I was deeply moved when I saw Avatar today. It contains many of the ideas I’ve been working through in my head and experiencing in paddy fields and on the street. I’ll expand on that further, but first there’s one idea at the foundation. That everything is founded on contradictions. That the most important things in life seem to be in two states, often warring. That rather than divide and explain, these contradictions must be accepted for anything to be understood.
I don’t know if this makes sense. It makes sense in my head, but that’s a web of experiences and information, inchoate and incomplete. I am basically becoming of the opinion that contradictions are true. Not in the binary sense of On/Off, but in the unitary sense of, well, Om.
Many things can be two states at once, in fact they are, and that their being one or the other is largely a function of our observation. I think this has some backing in physics. Hence, zero and infinity have a unity, they are both awesome and complete. On an experiential level, absolutely nothing and absolutely everything feel very much the same. Death and life, too, are united. Eating, breathing and puberty (sex) kill us, but also keep us alive. We experience this personally and through art as the sublime. Love and loss. Creation and destruction, etc.
I have found a thought, Govinda, which you’ll again regard as a joke or foolishness, but which is my best thought. It says: The opposite of every truth is just as true! That’s like this: any truth can only be expressed and put into words when it is one-sided. Everything is one-sided which can be thought with thoughts and said with words, it’s all one-sided, all just one half, all lacks completeness, roundness, oneness. When the exalted Gotama spoke in his teachings of the world, he had to divide it into Sansara and Nirvana, into deception and truth, into suffering and salvation. It cannot be done differently, there is no other way for him who wants to teach. But the world itself, what exists around us and inside of us, is never one-sided. A person or an act is never entirely Sansara or entirely Nirvana, a person is never entirely holy or entirely sinful.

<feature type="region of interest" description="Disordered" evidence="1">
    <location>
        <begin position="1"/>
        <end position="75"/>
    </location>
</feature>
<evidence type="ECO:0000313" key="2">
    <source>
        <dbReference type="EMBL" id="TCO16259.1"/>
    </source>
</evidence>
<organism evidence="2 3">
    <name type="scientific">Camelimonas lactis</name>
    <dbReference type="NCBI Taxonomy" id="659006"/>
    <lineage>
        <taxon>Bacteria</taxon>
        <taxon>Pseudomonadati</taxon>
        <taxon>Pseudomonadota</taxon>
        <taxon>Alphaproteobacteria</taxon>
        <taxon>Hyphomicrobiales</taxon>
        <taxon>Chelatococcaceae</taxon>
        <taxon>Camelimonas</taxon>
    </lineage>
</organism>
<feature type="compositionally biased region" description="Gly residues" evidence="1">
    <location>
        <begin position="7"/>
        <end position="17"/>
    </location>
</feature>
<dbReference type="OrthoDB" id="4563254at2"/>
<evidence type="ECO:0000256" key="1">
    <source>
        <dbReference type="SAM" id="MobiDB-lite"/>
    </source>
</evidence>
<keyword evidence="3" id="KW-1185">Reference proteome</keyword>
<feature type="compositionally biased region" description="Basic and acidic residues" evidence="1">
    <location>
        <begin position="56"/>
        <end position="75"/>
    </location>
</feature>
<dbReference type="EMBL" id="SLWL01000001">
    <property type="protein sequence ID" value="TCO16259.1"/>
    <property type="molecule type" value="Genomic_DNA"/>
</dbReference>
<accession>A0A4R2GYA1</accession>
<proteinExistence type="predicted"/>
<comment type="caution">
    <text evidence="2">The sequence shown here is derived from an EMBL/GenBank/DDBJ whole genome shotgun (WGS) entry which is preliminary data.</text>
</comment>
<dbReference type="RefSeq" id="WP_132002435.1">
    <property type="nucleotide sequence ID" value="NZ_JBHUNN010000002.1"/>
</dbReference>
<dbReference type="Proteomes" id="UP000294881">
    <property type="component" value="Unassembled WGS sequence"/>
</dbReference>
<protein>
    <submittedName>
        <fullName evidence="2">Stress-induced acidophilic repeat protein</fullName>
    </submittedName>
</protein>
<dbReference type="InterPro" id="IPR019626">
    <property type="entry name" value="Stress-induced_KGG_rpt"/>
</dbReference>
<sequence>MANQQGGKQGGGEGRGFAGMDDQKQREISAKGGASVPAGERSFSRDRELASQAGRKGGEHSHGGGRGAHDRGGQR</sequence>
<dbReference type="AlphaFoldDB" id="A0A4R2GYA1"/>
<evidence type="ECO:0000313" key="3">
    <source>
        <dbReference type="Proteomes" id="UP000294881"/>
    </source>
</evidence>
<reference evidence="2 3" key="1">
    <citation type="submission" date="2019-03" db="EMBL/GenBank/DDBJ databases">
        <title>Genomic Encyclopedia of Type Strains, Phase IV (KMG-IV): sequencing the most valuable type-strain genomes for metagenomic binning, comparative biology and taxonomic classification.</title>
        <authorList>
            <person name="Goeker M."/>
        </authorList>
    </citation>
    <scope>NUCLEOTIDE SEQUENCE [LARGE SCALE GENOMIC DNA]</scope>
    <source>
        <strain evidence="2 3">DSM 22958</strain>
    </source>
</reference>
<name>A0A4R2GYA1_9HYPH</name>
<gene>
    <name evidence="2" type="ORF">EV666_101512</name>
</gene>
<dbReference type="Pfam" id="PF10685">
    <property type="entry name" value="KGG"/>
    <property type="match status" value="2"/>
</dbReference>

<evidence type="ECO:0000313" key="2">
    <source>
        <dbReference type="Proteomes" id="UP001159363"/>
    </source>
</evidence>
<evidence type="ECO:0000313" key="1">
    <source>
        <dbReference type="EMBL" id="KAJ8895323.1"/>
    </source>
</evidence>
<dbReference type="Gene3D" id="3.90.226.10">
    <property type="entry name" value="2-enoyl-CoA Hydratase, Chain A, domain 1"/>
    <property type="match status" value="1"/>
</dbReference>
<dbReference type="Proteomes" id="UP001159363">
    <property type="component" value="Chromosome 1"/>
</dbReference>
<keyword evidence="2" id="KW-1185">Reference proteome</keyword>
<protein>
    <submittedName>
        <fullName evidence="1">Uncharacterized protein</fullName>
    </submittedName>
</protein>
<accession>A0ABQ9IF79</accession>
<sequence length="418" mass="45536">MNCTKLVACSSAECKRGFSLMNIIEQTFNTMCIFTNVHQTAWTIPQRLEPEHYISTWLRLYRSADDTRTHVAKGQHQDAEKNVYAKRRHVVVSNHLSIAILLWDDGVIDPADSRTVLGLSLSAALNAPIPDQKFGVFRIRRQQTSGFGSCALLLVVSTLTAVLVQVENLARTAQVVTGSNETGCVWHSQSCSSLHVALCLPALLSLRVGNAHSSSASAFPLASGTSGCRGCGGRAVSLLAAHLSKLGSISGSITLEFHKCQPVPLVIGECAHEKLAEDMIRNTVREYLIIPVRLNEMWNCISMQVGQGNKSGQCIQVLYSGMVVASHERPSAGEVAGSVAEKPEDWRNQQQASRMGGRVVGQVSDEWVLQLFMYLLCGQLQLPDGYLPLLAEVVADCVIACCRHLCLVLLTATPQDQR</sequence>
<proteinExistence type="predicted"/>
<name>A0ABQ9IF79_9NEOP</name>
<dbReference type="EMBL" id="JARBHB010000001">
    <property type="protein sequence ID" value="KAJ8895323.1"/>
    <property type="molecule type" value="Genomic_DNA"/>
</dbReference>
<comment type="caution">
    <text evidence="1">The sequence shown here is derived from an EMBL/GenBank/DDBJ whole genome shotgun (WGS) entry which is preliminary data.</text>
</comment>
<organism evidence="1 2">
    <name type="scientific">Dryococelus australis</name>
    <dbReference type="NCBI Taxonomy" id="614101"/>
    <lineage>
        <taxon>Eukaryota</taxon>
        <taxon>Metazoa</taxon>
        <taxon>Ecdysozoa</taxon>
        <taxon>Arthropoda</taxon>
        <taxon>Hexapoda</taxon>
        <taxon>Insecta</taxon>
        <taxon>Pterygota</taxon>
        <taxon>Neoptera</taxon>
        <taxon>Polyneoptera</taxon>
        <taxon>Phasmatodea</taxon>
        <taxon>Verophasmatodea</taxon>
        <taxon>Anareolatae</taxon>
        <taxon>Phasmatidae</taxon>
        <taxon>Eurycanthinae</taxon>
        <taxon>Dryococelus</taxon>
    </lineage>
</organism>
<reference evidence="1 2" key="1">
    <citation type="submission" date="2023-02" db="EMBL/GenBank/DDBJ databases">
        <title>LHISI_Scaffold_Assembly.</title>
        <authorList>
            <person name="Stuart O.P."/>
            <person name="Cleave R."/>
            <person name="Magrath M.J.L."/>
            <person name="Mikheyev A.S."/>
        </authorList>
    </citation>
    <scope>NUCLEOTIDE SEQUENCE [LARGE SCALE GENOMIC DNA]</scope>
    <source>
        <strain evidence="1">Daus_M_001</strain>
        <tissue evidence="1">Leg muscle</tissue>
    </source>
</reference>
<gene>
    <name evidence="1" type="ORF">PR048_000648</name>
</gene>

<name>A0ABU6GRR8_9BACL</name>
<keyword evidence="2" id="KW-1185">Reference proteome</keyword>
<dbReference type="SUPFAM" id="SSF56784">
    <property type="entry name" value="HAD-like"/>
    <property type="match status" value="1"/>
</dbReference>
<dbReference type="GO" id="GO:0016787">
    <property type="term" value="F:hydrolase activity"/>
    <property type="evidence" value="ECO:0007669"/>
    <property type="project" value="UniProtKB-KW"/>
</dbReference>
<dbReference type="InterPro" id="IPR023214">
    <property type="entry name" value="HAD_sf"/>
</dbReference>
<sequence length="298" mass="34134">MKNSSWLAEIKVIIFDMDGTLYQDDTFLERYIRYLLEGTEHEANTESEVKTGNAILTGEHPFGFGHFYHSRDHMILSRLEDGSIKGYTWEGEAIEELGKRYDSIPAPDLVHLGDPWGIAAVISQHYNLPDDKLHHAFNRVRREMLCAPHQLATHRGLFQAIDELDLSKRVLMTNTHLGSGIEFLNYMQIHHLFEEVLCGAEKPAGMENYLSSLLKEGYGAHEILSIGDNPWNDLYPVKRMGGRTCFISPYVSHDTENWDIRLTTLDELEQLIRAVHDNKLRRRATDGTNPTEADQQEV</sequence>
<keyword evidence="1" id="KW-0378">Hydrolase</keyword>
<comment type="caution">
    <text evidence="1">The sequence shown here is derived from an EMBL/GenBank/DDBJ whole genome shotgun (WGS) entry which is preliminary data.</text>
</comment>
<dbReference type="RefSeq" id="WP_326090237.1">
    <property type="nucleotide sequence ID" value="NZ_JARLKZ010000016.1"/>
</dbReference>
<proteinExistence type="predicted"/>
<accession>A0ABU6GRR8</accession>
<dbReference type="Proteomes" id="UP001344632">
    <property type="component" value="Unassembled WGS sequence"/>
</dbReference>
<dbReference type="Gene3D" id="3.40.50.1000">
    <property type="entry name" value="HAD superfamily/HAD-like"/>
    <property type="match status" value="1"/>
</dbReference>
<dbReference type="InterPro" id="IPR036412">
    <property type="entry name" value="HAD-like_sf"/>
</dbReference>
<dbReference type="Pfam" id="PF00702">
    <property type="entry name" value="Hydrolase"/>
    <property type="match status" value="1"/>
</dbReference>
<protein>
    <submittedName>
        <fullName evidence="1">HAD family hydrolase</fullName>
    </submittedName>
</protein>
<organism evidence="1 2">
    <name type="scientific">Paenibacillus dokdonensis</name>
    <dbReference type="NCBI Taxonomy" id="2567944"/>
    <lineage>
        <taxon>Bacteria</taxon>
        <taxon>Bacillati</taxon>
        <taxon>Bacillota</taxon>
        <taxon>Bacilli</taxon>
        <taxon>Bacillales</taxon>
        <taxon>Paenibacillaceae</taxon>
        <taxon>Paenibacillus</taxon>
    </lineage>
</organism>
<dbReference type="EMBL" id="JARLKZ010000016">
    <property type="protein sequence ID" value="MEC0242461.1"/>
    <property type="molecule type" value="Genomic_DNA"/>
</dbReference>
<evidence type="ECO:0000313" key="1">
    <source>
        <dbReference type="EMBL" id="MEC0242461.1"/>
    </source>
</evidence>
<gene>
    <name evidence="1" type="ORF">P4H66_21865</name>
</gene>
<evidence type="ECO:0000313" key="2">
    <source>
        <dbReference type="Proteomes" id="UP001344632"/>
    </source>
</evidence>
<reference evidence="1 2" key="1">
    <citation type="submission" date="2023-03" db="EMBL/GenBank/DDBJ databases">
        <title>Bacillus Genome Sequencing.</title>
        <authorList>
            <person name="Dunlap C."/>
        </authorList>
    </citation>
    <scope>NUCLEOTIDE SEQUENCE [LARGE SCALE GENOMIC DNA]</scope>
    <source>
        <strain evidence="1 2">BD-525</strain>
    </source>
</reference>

It does really seem like this, because we are subject to deception, as if time was something real. Time is not real, Govinda, I have experienced this often and often again. And if time is not real, then the gap which seems to be between the world and the eternity, between suffering and blissfulness, between evil and good, is also a deception.” (Hesse)
This idea, I think, has some support in modern science, specifically Einstein’s special relativity and Heisenberg’s uncertainty principle. This is obviously a gross simplification, but time is relative and much of our reality is literally defined by our observation. Applied physics, grounded in true/false binary logic works fine for most our lives (flying for example) but it breaks down and high or low levels, hence the modern gap between theories of the very big and very small. When it comes to the depth of human experience, however, binary logic is not enough. It’s a lot more complicated than flying.
I think this is something that philosophy, mostly Eastern, has already explored. In practice it means, well, this
To thoroughly understand the world, to explain it, to despise it, may be the thing great thinkers do. But I’m only interested in being able to love the world, not to despise it, not to hate it and me, to be able to look upon it and me and all beings with love and admiration and great respect. (Hesse)
I’m not saying that love is the grand unifying theory of physics, but I am beginning to dig the ‘hippie’ side of things. In the sense that there are no sides at all. It is possible for something to be two things at once. Indeed, it seems that most important things in life are. Right and wrong, life and death, the putrid and the divine. I experience this keenly in India. To get to the most beautiful spots in nature I have to burn petrol and spend time in hideous bus transport towns. It’s like I need to destroy beauty in order to experience it. This is just one contradiction, but it’s one I’d like to explore further. The tension between the natural and the artificial, and its resolution in acceptance. This is, in many ways, what I got out of the movie Avatar.